Regional Reviews: Las Vegas
Despite her privileged upbringing as Austrian royalty, Marie was a poor student and remained functionally illiterate into adulthood. At the age of 14, she was shipped off to France and married for political reasons to Louis XVI (himself only 15). There we find her trapped in the gilded cage of Versailles, filling her irresponsible days with lavish spending and sugar-fueled gab sessions with the court ladies.
On its own, Adjmi's script is amusing enough, but adds little to our understanding of this historical figure or the social upheaval that led to her doom; mostly, it seems that Marie was just not very bright. It takes good production values to make this play soar. Happily, with strong direction by Troy Heard and a compelling performance by Katie Marie Jones in the title role, Majestic Repertory offers up a sweet confection of a show.
Katie Marie Jones nimbly embodies the clueless Marie, the classic poor little rich girl who has no conception of the social and economic misery afflicting her subjects, nor any sense of her responsibility toward them. When she and her ladies amuse themselves by pretending to be rustics (an incident based on historical fact), their paean to "the simple life" reminds us that Paris Hilton did not invent stupidity.
Andrew Young is strikingly good as the naïve and befuddled Louis, who obsessively tinkers with clocks to avoid dealing with his country's plight or his own difficulties in siring an heir. These are two fumbling children, completely ill-suited to the jobs that destiny has bestowed on them.
Another standout is Josh Sigal as Joseph, the Holy Roman Emperor, Marie's stern brother who pokes his nose shamelessly into their unproductive sex life, hounding the couple to produce an heir in order to secure the political alliance between Austria and France.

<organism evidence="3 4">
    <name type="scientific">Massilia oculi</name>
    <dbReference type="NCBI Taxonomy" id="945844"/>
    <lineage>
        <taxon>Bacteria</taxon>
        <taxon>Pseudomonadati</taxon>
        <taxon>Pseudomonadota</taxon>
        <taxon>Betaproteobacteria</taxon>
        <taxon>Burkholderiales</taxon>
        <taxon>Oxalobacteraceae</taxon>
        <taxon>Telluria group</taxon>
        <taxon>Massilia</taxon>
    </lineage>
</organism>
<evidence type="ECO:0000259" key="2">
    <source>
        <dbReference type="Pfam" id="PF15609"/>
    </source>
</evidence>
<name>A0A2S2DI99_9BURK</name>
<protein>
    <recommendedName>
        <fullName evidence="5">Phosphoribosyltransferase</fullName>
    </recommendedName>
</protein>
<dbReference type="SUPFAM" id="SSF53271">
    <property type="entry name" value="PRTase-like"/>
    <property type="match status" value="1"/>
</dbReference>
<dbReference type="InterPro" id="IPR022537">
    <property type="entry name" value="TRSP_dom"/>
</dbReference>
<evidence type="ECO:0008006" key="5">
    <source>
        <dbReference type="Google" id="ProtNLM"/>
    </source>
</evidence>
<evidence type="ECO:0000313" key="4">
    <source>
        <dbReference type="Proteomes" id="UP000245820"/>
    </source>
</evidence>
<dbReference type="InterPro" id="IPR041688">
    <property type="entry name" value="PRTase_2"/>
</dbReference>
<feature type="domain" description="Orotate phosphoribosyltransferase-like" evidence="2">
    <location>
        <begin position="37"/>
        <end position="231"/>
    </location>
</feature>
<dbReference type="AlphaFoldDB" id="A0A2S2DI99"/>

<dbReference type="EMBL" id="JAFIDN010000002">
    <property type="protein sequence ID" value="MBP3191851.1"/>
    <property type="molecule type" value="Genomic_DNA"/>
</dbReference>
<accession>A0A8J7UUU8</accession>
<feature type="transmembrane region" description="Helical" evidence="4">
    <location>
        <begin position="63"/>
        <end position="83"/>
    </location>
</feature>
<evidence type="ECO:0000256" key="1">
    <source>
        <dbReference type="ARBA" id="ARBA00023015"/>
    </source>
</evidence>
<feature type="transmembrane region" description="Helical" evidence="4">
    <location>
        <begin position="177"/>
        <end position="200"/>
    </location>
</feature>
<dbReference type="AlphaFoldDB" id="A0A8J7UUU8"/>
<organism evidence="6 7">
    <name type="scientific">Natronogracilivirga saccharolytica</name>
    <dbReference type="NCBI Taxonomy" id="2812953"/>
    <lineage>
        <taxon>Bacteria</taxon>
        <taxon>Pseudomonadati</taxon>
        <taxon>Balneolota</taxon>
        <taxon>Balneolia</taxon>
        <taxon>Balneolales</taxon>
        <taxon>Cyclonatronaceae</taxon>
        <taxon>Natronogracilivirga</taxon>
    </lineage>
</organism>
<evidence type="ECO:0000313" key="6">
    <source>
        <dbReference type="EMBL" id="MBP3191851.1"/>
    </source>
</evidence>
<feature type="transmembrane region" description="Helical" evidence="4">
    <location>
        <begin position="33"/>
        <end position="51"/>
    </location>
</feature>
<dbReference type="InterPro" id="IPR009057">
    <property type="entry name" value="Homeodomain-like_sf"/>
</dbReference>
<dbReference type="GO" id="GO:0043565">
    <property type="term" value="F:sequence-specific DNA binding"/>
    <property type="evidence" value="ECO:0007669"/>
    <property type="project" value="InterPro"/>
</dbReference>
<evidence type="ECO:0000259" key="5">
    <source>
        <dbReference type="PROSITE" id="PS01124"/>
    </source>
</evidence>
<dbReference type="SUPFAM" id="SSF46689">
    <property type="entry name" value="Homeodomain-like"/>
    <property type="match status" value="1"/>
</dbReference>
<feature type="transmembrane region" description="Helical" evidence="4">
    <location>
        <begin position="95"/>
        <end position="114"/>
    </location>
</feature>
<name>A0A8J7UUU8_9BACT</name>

Richie Villafuerte has a sly turn as the talking sheep that tries to warn Marie of the coming revolution. Why a talking sheep, you ask? That's a mystery only the playwright can answer. For the most part, Villafuerte's stage presence makes the role engaging enough that we can shrug off the fact that it probably belongs in a different play.
As Marie's Swedish lover Axel Fersen, local poet Christopher Cipollini makes a valiant effort, but on opening night he simply lacked the stage experience to be convincing. His performance may improve later in the run.
In this production, the design elements rival the actors for our attention. RuBen Permel's eye-popping costumes are both stunning and meticulously crafted. They are well matched by Bree Schaller's spectacular wigs, which evoke the extreme hairstyles popularized by Marie. Fittingly, John Rager's set design looks like a cross between a fashion show runway and a 1980s nightclub, complete with faux-marble flooring and disco balls in various shapes and sizes. Marcus Randolph's lighting design is playful and effective. Dave Magtoto has designed some charming props; the archery scene is especially fun. The eye candy on the stage is as lavish as the bon-bons at Marie's tea parties.
Marie Antoinette, through April 29, 2018, Friday and Saturday at 8 pm, Sunday at 5 pm, and Thursday, April 19, at 8 pm) at Alios Las Vegas, 1217 S. Main St., Las Vegas, NV. For tickets ($25 adults, $15 students) and other information, go to www.majesticrepertorytheatre.com.